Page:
This is a spoken-word piece I first performed when hosting the University of Michigan’s Transgender Day of Visibility Speak-Out event on March 31st, 2017.
They told us visibility would save us.
We were told for so long that if we could just get people to see us, if we only took off our invisibility cloaks and let people get a good long look at who we really are, that we’d finally have a place in the world.
After all, it worked for gay people. Kind of. Gay, lesbian, and bisexual folks came out in massive waves and suddenly it seemed a lot harder to hate the gays because they were your next door neighbors, your tax account, your school principal. They starred your movies, wrote your TV shows, and produced your Broadway musicals. It should be the same for trans people, right?
Except it wasn’t like that.
They saw us, and they immediately hated us even more.
They saw the way we undermined the system that hold so close to their hearts, to the notion that is so intrinsic to their being that even looking at us makes them want to hurt us…the immutable, inviolable, absolute binaries of sex and gender.
And the idea that we had been quietly moving among them for years without anyone so much as noticing, that we had been next to them at the grocery store, sitting in the same movie theater, eating the same restaurants, attending the same schools, working in the same offices…
WE HAD BEEN PISSING RIGHT NEXT TO THEM IN THEIR BATHROOMS FOR YEARS AND THEY NEVER EVEN KNEW WE WERE THERE.
They saw us and and they panicked, unable to cope with a new vision of the world where one can no longer know how a person’s genitals and chromosomes are shaped at a simple glance. They didn’t shift their worldview to find a space for us. They decided to make the world fit what they needed, by killing us through violence, discrimination, marginalization, and neglect.
Visibility has failed us.
Yup. There, I said it.
Visibility has failed trans people.
It failed us because it’s based on the false assumption that we could somehow turn ourselves into something palatable and consumable by cisgender people, that we could have the agency to turn visibility into a way of setting our narrative, that we could make transness “normal”, that we could prove to cis people that we are just like them.
For many of us, visibility was never a choice anyway. The visibility narrative is based on the idea that all trans people can choose to fade into the crowd if we so choose, and so that visibility becomes a thing for empowerment and self-definition.
But for so many of us, visibility isn’t a choice. Those can’t or won’t assume cisnormative appearances and behavior will always be marked. For those without access to the shields of whiteness, of affluence, of ability, visibility is an everyday reality…and the sudden rising paranoia about our mere existence has painted a target on their backs that is is too indelible to scrub off.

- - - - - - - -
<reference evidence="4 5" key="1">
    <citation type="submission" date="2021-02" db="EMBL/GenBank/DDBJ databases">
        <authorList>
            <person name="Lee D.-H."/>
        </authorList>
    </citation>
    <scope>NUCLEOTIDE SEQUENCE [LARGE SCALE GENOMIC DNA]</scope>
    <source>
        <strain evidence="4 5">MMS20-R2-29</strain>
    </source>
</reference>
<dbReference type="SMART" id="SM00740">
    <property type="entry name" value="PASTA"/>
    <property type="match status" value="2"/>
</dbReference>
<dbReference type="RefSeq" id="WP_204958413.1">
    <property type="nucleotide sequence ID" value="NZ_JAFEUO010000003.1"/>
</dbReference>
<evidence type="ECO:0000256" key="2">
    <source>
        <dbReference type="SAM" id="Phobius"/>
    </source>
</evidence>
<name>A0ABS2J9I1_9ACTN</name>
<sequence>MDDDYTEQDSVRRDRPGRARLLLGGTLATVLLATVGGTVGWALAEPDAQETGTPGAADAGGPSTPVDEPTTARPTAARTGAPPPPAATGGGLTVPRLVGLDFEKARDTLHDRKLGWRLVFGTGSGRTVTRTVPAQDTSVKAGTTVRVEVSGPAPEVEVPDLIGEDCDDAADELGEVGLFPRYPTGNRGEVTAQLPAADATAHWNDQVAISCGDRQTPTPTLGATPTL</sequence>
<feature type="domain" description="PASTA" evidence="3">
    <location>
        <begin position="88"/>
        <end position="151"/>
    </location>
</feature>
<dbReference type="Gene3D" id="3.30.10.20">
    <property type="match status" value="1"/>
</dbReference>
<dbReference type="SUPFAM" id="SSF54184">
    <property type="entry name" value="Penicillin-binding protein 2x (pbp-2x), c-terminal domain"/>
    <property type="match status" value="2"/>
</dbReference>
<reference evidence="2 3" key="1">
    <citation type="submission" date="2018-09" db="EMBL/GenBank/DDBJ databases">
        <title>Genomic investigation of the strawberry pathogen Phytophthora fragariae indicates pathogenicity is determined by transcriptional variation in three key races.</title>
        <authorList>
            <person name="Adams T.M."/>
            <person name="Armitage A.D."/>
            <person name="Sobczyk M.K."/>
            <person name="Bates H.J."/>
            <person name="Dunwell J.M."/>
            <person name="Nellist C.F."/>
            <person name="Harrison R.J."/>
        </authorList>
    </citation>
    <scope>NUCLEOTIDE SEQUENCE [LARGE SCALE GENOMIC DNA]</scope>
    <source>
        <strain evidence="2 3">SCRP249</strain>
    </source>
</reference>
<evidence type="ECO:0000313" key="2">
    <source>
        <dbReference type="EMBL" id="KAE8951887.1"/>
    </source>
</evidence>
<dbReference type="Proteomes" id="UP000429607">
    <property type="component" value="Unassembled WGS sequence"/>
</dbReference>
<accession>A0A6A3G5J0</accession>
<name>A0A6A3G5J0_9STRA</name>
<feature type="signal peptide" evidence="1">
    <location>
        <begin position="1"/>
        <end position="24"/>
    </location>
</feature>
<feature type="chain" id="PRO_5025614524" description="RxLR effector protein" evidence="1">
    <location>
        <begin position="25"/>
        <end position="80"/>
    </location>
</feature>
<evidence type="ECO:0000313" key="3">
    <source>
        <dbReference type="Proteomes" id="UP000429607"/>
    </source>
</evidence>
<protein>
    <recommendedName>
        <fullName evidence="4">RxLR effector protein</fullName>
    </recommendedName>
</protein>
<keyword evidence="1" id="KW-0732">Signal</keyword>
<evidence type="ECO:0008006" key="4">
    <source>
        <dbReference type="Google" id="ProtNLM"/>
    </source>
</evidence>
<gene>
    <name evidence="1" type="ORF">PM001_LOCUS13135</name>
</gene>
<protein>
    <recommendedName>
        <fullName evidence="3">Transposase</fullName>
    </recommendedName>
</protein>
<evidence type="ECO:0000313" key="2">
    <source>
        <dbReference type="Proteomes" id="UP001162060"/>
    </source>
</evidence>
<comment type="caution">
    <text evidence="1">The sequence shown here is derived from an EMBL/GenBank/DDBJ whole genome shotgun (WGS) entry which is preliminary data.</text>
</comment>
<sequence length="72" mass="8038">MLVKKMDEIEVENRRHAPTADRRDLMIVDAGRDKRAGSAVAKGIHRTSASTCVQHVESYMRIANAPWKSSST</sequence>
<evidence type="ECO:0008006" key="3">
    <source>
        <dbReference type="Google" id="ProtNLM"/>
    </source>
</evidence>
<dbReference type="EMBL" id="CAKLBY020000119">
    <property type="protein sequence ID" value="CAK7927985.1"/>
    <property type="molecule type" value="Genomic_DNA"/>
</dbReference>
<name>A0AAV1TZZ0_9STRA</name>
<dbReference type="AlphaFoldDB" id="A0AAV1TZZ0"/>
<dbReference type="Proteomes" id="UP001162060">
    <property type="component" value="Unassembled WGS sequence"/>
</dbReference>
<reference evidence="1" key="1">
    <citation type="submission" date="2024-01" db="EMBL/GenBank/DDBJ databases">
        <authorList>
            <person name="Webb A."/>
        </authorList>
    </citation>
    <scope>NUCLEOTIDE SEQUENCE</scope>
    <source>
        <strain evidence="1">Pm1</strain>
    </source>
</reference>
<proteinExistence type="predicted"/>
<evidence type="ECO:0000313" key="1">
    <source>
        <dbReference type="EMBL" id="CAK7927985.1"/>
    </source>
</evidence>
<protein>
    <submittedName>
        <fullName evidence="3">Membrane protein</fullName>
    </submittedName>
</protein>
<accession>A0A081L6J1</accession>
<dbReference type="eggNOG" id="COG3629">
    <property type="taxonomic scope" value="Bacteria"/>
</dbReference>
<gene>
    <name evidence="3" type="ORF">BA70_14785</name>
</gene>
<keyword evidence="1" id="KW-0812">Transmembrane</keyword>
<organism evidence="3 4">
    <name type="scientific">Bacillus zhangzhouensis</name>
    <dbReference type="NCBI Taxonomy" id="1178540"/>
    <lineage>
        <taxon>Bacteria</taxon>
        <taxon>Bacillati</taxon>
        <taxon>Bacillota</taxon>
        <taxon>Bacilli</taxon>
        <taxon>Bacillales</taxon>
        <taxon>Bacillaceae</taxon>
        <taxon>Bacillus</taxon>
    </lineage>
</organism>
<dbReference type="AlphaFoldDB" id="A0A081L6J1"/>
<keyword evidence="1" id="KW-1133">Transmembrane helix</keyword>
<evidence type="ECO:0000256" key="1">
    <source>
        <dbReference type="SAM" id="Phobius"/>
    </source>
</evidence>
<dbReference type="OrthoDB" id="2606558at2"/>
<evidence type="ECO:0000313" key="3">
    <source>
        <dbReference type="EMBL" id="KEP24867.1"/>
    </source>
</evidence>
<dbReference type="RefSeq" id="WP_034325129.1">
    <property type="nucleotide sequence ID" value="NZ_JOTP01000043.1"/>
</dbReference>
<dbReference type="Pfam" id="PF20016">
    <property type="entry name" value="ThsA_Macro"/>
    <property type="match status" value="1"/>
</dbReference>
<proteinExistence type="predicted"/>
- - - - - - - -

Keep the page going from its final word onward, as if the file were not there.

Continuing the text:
Visibility as a mechanism for our liberation never had any hope for anyone but the whitest, wealthiest, and most cisnormative looking trans people, and it left the rest of us in the dust.
And so, I’m here to reclaim my visibility for myself and for my trans siblings.
I’m putting cis people on notice. My transness isn’t something constructed for your consumption, and my outness doesn’t exist for your education, your edification, or your self-congratulatory allyhood.
I am not your object of fascination,
I am not your walking fetish,
I am not your ticket to progressive credibility,
and I am definitely not your free fount of information on all things trans.
I am not for you to stare at. (And believe me, we feel it when you stare.)
My visibility isn’t for you.
My visibility is for every trans woman whose only experience with transness is in daytime talk-shows, right-wing propaganda, dead girls on Law & Order:SVU, and bad porn.
My visibility is for the 16 year trans girl still desperately trying to find a way to tell her parents that the lurching forward of her testosterone-fueled puberty makes her want to die.
My visibility is for the fat trans girl who thinks that she’s the only chubby trans girl in the whole world and that she can’t ever be beautiful in her own skin.
My visibility is for my black trans sisters who feel like not one single voice in the media has their back or cares whether they live or die.
My visibility is for the middle-aged trans woman who is still in the closet, who needs to hear my story, to find some piece of it that resonates with her so that her journey to herself can finally begin.
My visibility is for every college-age trans girl who is terrified that there’s no life after college, that no one from our community ever finds success and happiness.
My visibility is for the trans lesbian who’s struggling with the validity of her sexuality because lesbian culture still equates being a dyke with having a vagina.
My visibility is for the neurodivergent trans girls, the disabled trans girls, the chronically ill trans girls who are wondering if transition and disability are things that can coexist.
My visibility is for every single baby trans girl who I’ve mentored over the last half-decade, who needed a mother-figure or a big sister to make a big hateful world seem a little less cold and dark.
My visibility for every trans girl who has taken her own life because the world just seemed too terrible and dangerous and unwelcoming.
My visibility is for me, for scared, lost 18 year old me, who would have given anything in the world to see a pretty young trans woman in real life, to meet even one person like her, to have someone tell her about the journey to being herself, to make it seem like something that was truly achievable instead of some impossible mountain to climb.